That’s partly because our behavioural response is hard to predict. Noone knows how we will reallocate our time if we find that some tasks no longer need human intervention – it may be that we do more of other things that do require humans and so create more of some jobs that already exist. That’s what happened when the ATM machine came about – with the time spent physically counting cash and filling out forms saved, we spent more time asking for advice on our finances. Beyond that, it’s hard to predict our own price response. Will labour just become cheaper? If it does, how much cheaper can it become before it makes (some) machines obsolete? Or will it just switch to other areas where the price is higher?

Neither the panel, nor I, were saying that none of this matters – just that thinking about this stuff requires we think flexibly about human welfare, and all the ways open to improve it and to think less rigidly about what we do and how we do it. I think that fosters optimism, but then I’m an optimist.

On non-tech matters, the best thing about the conference is all the opportunity to catch up with amazing researchers doing things I wish I’d thought of; and having my priors challenged. Patrick Premand presented a paper on apprenticeships that went so against my priors I needed a rear-view mirror to see them. I’m sure there are loads of others on twitter – make sure to follow the #OxCSAE2019 hashtag.

Share
Posted in CSAE Conference, Uncategorized | Leave a comment

Links round-up

Hi all,

This week’s links are just a tiny foretaste of a barrage of economics to come: on Sunday, the 2019 CSAE Conference on Economic Development in Africa starts. I’ll be blogging the Sunday and Monday of the conference, picking up on whatever papers, presentations and arguments pique my interest. I’ll be sadly missing the Tuesday for personal reasons (and thus, the annual highlight, Stefan’s after-party), but if you’re registered, make sure you attend the plenary on trade featuring DFID’s own Nick Lea. The Sunday panel on what automation and AI means for Africa should be fun, too. The debate has moved on a lot from the faintly disguised luddism and techno-pessimism of a couple of years ago, so I’m really looking forward to hearing what the panel have to say. I’m geekily, and giddily, excited. This week’s links are also geeky and giddy, but at least culminate with Gin and Juice.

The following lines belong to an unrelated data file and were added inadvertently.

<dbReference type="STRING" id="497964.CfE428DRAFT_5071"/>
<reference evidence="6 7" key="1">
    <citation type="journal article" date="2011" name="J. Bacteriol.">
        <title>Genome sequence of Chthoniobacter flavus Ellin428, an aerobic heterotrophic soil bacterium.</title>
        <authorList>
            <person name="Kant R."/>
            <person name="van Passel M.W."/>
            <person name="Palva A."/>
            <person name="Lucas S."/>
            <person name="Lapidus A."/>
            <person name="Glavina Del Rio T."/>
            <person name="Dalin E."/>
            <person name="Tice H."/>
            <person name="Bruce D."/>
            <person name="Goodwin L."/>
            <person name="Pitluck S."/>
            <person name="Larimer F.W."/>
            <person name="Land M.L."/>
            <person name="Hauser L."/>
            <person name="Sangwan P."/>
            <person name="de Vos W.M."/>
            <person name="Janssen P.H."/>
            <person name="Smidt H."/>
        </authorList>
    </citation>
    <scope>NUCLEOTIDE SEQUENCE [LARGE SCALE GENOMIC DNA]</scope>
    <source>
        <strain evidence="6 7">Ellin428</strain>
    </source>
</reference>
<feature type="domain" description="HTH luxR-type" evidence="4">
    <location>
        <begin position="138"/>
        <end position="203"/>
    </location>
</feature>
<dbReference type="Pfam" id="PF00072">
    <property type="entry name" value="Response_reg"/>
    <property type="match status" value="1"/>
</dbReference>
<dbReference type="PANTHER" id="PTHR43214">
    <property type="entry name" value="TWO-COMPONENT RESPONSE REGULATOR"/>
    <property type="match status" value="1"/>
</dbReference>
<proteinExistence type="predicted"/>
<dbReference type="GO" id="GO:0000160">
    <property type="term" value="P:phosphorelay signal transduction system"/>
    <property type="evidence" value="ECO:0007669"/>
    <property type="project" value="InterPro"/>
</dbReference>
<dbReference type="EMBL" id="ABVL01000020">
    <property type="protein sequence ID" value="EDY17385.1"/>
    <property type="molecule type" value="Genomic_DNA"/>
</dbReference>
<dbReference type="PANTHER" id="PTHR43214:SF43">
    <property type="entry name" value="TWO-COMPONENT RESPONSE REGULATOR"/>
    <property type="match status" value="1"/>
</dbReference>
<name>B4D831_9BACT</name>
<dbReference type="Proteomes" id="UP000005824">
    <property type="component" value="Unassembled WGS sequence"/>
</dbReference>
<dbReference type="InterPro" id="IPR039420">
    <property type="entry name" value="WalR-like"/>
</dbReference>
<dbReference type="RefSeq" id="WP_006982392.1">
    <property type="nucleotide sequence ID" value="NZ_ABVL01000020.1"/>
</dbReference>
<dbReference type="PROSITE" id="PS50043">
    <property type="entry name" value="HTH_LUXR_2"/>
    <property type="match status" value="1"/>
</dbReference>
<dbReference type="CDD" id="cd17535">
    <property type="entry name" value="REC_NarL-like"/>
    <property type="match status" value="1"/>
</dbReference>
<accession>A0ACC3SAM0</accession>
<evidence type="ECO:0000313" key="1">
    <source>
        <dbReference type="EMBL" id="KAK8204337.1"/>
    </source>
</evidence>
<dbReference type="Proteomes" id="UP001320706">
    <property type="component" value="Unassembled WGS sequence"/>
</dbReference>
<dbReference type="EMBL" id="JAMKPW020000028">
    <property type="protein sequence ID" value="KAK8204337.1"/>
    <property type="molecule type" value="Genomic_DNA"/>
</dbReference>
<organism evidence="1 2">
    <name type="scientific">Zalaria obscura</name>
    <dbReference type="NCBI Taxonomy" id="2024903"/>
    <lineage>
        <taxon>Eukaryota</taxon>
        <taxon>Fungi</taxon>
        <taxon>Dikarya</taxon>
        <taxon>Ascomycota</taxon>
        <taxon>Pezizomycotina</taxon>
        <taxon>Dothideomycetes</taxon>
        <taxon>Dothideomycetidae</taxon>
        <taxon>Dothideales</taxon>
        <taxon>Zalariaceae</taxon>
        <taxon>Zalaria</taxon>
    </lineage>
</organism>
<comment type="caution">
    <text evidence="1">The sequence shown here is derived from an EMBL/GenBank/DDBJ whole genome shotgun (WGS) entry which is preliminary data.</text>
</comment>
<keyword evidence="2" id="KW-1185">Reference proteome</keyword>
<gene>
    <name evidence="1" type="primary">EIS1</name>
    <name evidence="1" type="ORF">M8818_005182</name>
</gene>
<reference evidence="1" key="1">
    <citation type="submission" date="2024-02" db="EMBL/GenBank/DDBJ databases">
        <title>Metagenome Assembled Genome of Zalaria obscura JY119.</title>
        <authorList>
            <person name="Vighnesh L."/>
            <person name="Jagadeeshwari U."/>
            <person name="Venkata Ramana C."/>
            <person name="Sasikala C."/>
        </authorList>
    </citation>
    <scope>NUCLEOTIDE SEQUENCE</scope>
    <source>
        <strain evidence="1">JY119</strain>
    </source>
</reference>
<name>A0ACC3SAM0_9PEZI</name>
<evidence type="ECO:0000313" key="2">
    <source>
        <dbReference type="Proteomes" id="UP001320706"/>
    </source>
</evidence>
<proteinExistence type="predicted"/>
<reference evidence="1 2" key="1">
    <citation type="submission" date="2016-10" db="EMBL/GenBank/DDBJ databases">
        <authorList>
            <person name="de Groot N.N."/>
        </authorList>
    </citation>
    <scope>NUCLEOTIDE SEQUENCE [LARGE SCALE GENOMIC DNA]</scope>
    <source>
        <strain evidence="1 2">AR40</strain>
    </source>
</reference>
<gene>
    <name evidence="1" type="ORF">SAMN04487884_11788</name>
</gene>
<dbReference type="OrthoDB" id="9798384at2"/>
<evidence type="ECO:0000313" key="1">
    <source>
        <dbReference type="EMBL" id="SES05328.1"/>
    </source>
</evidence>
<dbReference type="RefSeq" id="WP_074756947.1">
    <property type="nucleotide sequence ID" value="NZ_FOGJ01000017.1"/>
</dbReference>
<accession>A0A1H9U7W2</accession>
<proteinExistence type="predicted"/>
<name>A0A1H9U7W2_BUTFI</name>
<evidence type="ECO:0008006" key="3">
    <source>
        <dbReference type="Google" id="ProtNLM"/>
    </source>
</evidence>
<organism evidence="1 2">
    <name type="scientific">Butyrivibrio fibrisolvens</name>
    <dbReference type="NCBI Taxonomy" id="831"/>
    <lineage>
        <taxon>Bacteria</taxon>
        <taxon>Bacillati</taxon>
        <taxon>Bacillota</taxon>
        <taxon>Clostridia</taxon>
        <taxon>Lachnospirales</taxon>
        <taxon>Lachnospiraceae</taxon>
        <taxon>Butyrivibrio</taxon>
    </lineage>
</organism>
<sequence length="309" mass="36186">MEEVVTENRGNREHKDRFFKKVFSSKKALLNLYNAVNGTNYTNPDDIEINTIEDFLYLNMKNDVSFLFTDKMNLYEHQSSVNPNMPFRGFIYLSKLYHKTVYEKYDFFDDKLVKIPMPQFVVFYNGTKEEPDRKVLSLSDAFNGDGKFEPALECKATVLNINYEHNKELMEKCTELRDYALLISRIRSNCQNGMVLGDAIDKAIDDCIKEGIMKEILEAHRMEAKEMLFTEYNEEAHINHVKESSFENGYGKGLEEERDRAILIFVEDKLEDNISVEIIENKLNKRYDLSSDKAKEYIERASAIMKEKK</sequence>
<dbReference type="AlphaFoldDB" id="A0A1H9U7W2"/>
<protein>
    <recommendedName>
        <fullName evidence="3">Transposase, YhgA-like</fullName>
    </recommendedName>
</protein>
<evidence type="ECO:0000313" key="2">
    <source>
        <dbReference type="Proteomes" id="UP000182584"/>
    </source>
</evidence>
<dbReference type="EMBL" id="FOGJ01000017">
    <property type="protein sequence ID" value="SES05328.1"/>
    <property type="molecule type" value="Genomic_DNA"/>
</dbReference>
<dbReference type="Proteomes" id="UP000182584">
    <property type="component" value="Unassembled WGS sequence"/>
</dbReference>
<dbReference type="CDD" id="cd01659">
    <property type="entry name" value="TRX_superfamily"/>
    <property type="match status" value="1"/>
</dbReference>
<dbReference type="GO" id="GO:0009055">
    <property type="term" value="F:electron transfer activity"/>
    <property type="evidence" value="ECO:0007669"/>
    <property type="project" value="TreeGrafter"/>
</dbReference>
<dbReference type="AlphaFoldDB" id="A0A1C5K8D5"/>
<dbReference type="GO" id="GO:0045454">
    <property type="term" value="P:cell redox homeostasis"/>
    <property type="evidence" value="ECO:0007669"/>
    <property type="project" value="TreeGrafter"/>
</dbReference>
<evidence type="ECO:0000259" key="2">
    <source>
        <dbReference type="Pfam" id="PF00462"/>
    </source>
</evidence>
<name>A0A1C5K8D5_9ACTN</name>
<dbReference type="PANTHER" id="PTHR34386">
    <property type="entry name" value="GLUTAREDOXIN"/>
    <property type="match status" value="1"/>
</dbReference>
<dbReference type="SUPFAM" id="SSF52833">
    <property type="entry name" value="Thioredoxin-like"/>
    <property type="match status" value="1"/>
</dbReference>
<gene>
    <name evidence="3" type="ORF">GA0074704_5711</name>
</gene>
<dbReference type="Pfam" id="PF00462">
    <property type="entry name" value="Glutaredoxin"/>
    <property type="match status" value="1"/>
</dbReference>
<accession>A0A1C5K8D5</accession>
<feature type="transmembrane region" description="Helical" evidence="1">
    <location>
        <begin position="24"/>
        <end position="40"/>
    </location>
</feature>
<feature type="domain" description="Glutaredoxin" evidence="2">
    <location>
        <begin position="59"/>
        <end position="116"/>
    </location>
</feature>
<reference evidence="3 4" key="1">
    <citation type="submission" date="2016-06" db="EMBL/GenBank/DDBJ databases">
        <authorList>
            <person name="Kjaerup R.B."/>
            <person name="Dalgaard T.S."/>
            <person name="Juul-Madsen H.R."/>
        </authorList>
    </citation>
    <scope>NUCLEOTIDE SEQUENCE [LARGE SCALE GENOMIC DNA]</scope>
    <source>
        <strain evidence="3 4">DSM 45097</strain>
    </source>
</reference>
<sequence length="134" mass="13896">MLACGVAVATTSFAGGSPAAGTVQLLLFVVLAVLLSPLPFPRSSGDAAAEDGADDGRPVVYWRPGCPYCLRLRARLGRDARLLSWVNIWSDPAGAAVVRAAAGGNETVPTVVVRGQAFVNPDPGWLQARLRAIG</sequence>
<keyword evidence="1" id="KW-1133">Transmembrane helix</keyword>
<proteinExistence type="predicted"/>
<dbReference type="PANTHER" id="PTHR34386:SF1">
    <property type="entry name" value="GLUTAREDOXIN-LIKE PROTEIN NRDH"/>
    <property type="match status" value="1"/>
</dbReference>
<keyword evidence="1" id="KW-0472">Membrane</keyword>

1. One of the best things about the conference is how it showcases the diversity of opinions, methods and interests of the economists presenting, and of course the high average quality of the work. It’s a good reminder that this is a diverse profession, dealing with difficult problems, and making progress on them even as they evolve. It gives us succour when we have to read crap like this in the media: “These are just three recent examples of how economists have dropped the ball… [E]conomists are struggling to explain recent productivity developments, the implications of rising inequality, the impact of persistently negative interest rates in the eurozone… They also failed to foresee the Brexit saga and the political explosion of anger and alienation across the west in general.” That’s from a piece by Mohamed El-Erian in the Guardian.  Um, what the actual eff? Is he writing an equivalent piece about the failure of physical science becausequantum physics is still as incomprehensible as a bag of (both dead and alive) cats? And why the hell were economists supposed to do the job of political scientists and foresee Brexit? Let me rephrase his complaint: “there are difficult things that we have not obtained absolute truth over.” If that’s the standard, find me a discipline worth saving. The worry would be if economists weren’t asking these questions. But in fact, lots of brilliant people are trying to work them out – and what they find might just make things better. Grrr.
  2. Normally, I save all the frivolity for the end, but that pissed me off so much I need something to make me smile: in one of the most American stories of all time, a court has ruled that giving someone the finger is a constitutional right.
  3. Back to the economics, Raghu Rajan is interviewed by Tyler Cowen and though the questioning is a bit scattershot at times, there are some gems in there. I particularly liked this section: “more than institutions is the political environment in which these institutions are created that matters. The political dispensation… The same institution can function very differently if the distribution of power is different”. This pretty much captures a lot of my own disquiet with institutional economics.